Reproductive cell media generally contain physiologically balanced salts, energy sources, and antibiotics and are suitable for the species whose reproductive cells are being treated. Typically, suitable media contain at least one buffer (e.g., sodium bicarbonate or HEPES) and a carbon source (e.g., glucose). Additional components may include ethylene diamine tetraacetic acid (EDTA), bovine serum albumin (BSA), and one or more antibiotics. Examples of suitable media for species such as humans and monkeys include: human tubal fluid (HTF), as obtained from Quinn et al., Fertil. Steril., 44: 493 (1985), supplemented with 10% heat-inactivated maternal or fetal cord serum, which is typically used for IVF and embryo culture; TALP, as obtained from Boatman, in In Vitro Growth of Non-Human Primate Pre- and Peri-implantation Embryos, ed. Bavister, pp. 273-308 (New York: Plenum Press, 1987); Ham's F-10 medium, Menezo's B.sub.2 medium (BioMerieux SA, France), Earles medium (Sigma Chemical Co., St. Louis, Mo.), and the like. General discussion describing these types of media are included in Menezo and Khatchadourian, “The Laboratory Culture Media,” Assisted Reproduction Reviews, 1: 136 (1991) and Lease, “Metabolism of the Preimplantation Mammalian Embryo,” Oxford Reviews of Reproductive Biology, 13: 35-72 (1991), ed. S. R. Milligan, Oxford University Press. The practitioner will be able to devise the necessary medium suitable for the species and the reproductive cell type. The pH of the medium is generally about 6.5 to 7.5 and preferably about 6.8-7.2.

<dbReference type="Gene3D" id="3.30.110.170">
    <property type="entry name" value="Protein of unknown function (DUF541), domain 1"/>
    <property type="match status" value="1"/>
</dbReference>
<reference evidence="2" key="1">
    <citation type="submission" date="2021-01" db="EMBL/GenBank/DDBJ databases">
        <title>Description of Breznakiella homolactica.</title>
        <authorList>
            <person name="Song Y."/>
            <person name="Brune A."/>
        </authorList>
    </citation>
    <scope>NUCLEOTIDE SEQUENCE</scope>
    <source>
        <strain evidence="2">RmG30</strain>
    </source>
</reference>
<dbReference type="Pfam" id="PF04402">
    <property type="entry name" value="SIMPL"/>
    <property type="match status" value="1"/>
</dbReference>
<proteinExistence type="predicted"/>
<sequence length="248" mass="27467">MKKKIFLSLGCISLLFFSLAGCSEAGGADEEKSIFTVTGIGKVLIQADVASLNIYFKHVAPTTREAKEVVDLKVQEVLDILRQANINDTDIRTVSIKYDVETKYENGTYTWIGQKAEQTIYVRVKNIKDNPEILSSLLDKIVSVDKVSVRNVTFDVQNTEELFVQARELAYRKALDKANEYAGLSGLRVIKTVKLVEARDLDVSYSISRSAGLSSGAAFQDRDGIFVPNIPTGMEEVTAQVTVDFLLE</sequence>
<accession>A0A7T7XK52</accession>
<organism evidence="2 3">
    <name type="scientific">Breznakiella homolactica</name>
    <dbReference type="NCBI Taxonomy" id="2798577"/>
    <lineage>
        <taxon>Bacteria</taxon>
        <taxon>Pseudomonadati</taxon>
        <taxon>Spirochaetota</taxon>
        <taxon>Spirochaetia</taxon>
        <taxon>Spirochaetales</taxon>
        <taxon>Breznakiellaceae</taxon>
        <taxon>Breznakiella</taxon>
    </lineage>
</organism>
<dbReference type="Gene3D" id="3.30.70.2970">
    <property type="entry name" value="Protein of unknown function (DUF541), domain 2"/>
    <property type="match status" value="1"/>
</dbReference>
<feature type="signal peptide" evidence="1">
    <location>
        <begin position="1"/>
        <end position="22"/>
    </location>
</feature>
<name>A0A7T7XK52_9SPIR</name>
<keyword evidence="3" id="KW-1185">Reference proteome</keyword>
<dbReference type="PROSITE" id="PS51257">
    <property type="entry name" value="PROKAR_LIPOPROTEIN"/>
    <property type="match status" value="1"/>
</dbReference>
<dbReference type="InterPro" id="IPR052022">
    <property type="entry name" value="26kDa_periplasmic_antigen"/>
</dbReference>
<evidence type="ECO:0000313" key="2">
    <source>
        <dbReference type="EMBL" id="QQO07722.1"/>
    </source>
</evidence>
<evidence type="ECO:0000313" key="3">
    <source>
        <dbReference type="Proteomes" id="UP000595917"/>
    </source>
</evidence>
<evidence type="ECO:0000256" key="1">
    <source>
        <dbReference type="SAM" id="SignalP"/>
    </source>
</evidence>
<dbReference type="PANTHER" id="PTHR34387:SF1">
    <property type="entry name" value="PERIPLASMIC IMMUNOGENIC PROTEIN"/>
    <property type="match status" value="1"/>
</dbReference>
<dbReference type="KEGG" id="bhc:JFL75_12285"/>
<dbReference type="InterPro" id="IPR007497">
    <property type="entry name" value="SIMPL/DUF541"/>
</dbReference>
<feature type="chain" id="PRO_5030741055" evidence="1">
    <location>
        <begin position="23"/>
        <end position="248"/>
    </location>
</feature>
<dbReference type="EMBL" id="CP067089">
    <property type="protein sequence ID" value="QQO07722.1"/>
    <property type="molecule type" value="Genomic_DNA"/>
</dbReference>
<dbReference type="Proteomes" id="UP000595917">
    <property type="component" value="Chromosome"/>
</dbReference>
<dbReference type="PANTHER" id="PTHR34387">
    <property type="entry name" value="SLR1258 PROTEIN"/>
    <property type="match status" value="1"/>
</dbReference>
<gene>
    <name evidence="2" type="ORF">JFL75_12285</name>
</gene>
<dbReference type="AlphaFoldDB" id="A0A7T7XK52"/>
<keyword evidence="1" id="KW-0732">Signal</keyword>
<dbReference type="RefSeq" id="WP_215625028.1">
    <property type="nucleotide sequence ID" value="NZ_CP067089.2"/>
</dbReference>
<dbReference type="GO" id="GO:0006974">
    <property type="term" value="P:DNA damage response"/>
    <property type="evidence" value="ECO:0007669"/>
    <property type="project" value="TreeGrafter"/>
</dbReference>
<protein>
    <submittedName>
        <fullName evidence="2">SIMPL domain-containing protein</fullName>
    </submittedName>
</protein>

The aging of living organisms is due to cross-linking of cellular proteins as well as strands of DNA and RNA, which control the rate of aging. This cross-linking occurs as a result of free radical activity. This theory has been confirmed as one of the major causes of aging. Free radicals are unstable forms of oxygen that occur within the body from normal metabolism, the digestion of dietary fat, and from exposure to certain chemicals, environmental pollutants, sunlight, radiation, burns, cigarette smoke, drugs, alcohol, viruses, bacteria, and parasites. This free radical oxidation occurs throughout the body, destroying cell membranes and cellular components as well as collagen and elastin.